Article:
The Risk Landscape, which is discussed and evaluated at ExB and BoD level, is an integral part of the Group’s strategic capital planning process.

The three lines of defence  

The Group has adopted the ‘Three Lines of Defence’ model as a guiding organisational framework for managing risk in the functions operating across the Group. This encompasses the Internal Control System (‘ICS’), which is, amongst others, the sum of controls and processes that operate across the three lines of defence to ensure that risk is being incurred in a deliberate and disciplined manner.

The Group seeks to follow an approach of assigning clear accountability in identifying, assessing, managing, monitoring and reporting risks. In doing so, the Group has implemented and continues to strengthen the three lines of defence model across its global business operations.

The ‘Three Lines of Defence’ model is defined according to the following key principles:

For comprehensive information on risk management and control, please refer to the “Comment on Risk Management” section of our Annual Report.

Risk governance

The Group has established a robust Risk Governance, involving several stakeholders across the organisation and various committees, functions and business units.

The Board of Directors (BoD) is responsible for establishing the strategic course of the Group and the guiding principles for the Group’s corporate culture. It approves the Group-wide RMF and RTF. This ensures that risks are managed effectively at Group level and that suitable processes are in place.

Regular reporting enables the BoD to monitor whether the risk tolerance, policies, instructions and mandates are being complied with and whether they remain appropriate, given the Group’s business model, risk profile and strategy. In addition, the BoD regularly reviews reports analysing the Group’s risk exposure.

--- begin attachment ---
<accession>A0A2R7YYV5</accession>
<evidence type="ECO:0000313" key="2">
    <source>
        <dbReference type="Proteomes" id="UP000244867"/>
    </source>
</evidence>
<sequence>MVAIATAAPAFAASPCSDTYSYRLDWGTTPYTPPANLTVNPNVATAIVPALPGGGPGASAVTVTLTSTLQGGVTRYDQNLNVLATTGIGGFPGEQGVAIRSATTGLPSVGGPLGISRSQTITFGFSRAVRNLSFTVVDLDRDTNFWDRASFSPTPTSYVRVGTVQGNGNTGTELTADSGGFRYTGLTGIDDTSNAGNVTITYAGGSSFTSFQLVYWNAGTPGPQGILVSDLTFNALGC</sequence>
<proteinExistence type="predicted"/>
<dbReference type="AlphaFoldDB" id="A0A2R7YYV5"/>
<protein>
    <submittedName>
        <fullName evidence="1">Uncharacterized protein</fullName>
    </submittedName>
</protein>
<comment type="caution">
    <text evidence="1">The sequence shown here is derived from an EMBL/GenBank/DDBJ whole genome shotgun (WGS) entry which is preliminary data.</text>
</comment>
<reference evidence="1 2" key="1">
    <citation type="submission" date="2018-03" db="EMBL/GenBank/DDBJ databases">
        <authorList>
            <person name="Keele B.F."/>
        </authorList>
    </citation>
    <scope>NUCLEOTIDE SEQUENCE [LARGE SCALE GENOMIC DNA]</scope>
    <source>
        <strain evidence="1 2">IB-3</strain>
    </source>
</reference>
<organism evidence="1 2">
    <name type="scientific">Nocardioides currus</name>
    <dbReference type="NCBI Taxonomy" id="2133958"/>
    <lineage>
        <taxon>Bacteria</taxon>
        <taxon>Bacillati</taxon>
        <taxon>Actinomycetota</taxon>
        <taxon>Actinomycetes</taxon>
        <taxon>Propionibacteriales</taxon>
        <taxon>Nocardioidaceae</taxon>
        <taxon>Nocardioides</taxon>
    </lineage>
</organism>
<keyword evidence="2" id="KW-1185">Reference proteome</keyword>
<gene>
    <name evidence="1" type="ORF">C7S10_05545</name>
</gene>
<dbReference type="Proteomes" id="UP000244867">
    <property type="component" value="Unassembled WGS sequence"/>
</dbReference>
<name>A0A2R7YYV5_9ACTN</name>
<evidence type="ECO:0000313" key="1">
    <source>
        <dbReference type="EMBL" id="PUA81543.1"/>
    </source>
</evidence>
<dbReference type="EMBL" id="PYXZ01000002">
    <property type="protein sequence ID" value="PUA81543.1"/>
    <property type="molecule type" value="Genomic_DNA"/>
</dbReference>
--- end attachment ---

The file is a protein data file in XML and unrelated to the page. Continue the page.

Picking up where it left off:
The Group has defined the underlying risk management processes for every risk type along a Risk Management Cycle.

The continuous identification (step 1) of relevant risks is a key risk management activity. This relates to both emerging threats/risks as well as to increasing risk profiles. New risks may arise by developing and launching new products and services, a change in the regulatory landscape or a change to the business model.

The assessment (step 2) of identified risks consists of the qualitative analysis and quantification of the inherent risk, the control risk and finally the residual risk along defined risk management principles and methods. It also includes the development, testing and validation of models to measure risks, as well as stress testing procedures to assess and measure risks in pre-defined scenarios.

The day-to-day risk management (step 3) has to ensure an adequate response to identified risks and the set risk tolerance. It includes all activities from risk evaluation to the definition and implementation of risk mitigation measures, which aim to prevent or reduce risks and damages, e.g. the setting of standards and controls, education and training, automation of processes, and the implementation of standards, limits and metrics.

Monitoring activities (step 4) include the performance of control activities or quality assurance procedures on implemented standards and controls to ensure that the risk profile and exposure is kept within the risk tolerance, e.g. via risk metrics (KRIs or KPIs) and limits.

The reporting (step 5) supports all hierarchy levels to have a transparent and accurate overview of the underlying risk profile and risk exposure. This includes also the timely escalation in case of breaches of set risk tolerances. The frequency and depth of the reporting is defined, assessed and aligned where appropriate by the recipients of the reports depending on the size and complexity of the respective areas.